King's College London

Research portal

Protein and Molecular Characterization of a Clinically Compliant Amniotic Fluid Stem Cell-Derived Extracellular Vesicle Fraction Capable of Accelerating Muscle Regeneration Through Enhancement of Angiogenesis

Research output: Contribution to journalArticle

Ben Mellows, Robert Mitchell, Manuela Antonioli, Oliver Kretz, David Chambers, Marie Theres Zeuner, Bernd Denecke, Luca Musante, Durrgah L. Ramachandra, Florence Debacq-Chainiaux, Harry Holthofer, Barbara Joch, Steve Ray, Darius Widera, Anna L. David, Tobias B. Huber, Joern Dengjel, Paolo De Coppi, Ketan Patel

Original languageEnglish
Pages (from-to)1316-1333
Number of pages18
JournalSTEM CELLS AND DEVELOPMENT
Volume26
Issue number18
Early online date22 Aug 2017
DOIs
Accepted/In press3 Jul 2017
E-pub ahead of print22 Aug 2017
Published15 Sep 2017

King's Authors

Abstract

The secretome of human amniotic fluid stem cells (AFSCs) has great potential as a therapeutic agent in regenerative medicine. However, it must be produced in a clinically compliant manner before it can be used in humans. In this study, we developed a means of producing a biologically active secretome from AFSCs that is free of all exogenous molecules. We demonstrate that the full secretome is capable of promoting stem cell proliferation, migration, and protection of cells against senescence. Furthermore, it has significant anti-inflammatory properties. Most importantly, we show that it promotes tissue regeneration in a model of muscle damage. We then demonstrate that the secretome contains extracellular vesicles (EVs) that harbor much, but not all, of the biological activity of the whole secretome. Proteomic characterization of the EV and free secretome fraction shows the presence of numerous molecules specific to each fraction that could be key regulators of tissue regeneration. Intriguingly, we show that the EVs only contain miRNA and not mRNA. This suggests that tissue regeneration in the host is mediated by the action of EVs modifying existing, rather than imposing new, signaling pathways. The EVs harbor significant anti-inflammatory activity as well as promote angiogenesis, the latter may be the mechanistic explanation for their ability to promote muscle regeneration after cardiotoxin injury.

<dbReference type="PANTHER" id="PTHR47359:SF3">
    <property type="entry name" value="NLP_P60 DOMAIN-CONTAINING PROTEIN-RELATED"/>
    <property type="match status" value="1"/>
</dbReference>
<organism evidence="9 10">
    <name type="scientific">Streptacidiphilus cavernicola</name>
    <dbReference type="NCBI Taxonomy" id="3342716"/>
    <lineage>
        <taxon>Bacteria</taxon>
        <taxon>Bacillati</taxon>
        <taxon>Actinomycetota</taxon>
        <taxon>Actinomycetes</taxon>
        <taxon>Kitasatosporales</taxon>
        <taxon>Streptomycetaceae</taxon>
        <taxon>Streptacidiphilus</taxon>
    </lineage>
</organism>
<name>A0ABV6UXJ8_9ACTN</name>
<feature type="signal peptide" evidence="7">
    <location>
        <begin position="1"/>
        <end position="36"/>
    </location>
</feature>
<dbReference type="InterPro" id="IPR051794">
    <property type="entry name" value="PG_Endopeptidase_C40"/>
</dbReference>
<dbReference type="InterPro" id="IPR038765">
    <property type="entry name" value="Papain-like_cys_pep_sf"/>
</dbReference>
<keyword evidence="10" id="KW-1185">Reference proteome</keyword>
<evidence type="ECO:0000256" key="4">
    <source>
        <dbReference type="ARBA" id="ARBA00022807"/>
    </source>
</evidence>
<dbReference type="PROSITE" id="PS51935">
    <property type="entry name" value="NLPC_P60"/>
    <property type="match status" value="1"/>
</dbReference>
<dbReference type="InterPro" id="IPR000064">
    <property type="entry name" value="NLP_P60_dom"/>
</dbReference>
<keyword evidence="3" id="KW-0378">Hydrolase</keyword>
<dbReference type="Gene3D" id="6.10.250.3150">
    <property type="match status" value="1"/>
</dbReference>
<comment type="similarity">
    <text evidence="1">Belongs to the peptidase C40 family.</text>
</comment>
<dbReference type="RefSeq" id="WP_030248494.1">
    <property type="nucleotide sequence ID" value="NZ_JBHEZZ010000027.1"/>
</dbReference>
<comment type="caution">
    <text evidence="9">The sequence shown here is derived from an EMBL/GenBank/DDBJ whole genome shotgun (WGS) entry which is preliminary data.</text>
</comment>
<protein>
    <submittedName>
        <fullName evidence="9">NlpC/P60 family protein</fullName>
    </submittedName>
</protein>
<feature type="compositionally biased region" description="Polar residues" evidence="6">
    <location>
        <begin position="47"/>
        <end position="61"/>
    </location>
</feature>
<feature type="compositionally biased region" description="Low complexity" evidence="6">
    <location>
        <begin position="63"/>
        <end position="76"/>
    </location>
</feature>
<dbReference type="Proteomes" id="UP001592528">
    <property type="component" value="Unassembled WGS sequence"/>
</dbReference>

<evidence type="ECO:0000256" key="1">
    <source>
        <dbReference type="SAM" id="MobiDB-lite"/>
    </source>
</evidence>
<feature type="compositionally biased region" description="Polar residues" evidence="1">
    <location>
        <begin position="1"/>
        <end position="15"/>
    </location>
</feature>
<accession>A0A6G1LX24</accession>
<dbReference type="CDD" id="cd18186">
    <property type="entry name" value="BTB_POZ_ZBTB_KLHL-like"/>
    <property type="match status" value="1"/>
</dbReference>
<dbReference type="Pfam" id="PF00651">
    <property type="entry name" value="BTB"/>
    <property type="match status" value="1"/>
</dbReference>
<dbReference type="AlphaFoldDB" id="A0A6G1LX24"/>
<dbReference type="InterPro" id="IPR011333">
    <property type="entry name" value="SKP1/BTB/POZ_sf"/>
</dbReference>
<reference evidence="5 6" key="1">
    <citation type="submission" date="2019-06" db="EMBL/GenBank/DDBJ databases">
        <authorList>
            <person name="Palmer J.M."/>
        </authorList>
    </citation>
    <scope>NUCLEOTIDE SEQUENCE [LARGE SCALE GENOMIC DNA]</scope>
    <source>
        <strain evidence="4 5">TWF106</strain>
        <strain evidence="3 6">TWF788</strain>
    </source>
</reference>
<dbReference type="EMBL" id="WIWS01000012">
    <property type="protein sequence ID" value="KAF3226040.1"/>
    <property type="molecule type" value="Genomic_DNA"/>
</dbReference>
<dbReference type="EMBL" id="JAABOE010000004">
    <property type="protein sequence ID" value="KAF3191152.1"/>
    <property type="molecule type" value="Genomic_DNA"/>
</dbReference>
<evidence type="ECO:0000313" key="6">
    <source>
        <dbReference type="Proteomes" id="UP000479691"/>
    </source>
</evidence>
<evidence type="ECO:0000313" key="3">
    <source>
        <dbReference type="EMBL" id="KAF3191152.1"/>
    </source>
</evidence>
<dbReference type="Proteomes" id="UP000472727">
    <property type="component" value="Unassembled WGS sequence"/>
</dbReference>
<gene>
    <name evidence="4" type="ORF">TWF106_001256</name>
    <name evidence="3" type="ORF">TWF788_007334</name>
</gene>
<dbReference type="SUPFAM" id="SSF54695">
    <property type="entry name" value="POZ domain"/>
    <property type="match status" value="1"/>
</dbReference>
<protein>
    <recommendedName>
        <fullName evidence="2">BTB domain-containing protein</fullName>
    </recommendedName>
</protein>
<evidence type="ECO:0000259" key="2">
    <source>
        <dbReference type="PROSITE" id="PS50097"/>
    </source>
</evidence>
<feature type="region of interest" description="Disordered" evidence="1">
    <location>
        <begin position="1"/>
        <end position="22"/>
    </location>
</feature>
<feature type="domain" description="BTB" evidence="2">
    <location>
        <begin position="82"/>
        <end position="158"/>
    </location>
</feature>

View graph of relations

© 2018 King's College London | Strand | London WC2R 2LS | England | United Kingdom | Tel +44 (0)20 7836 5454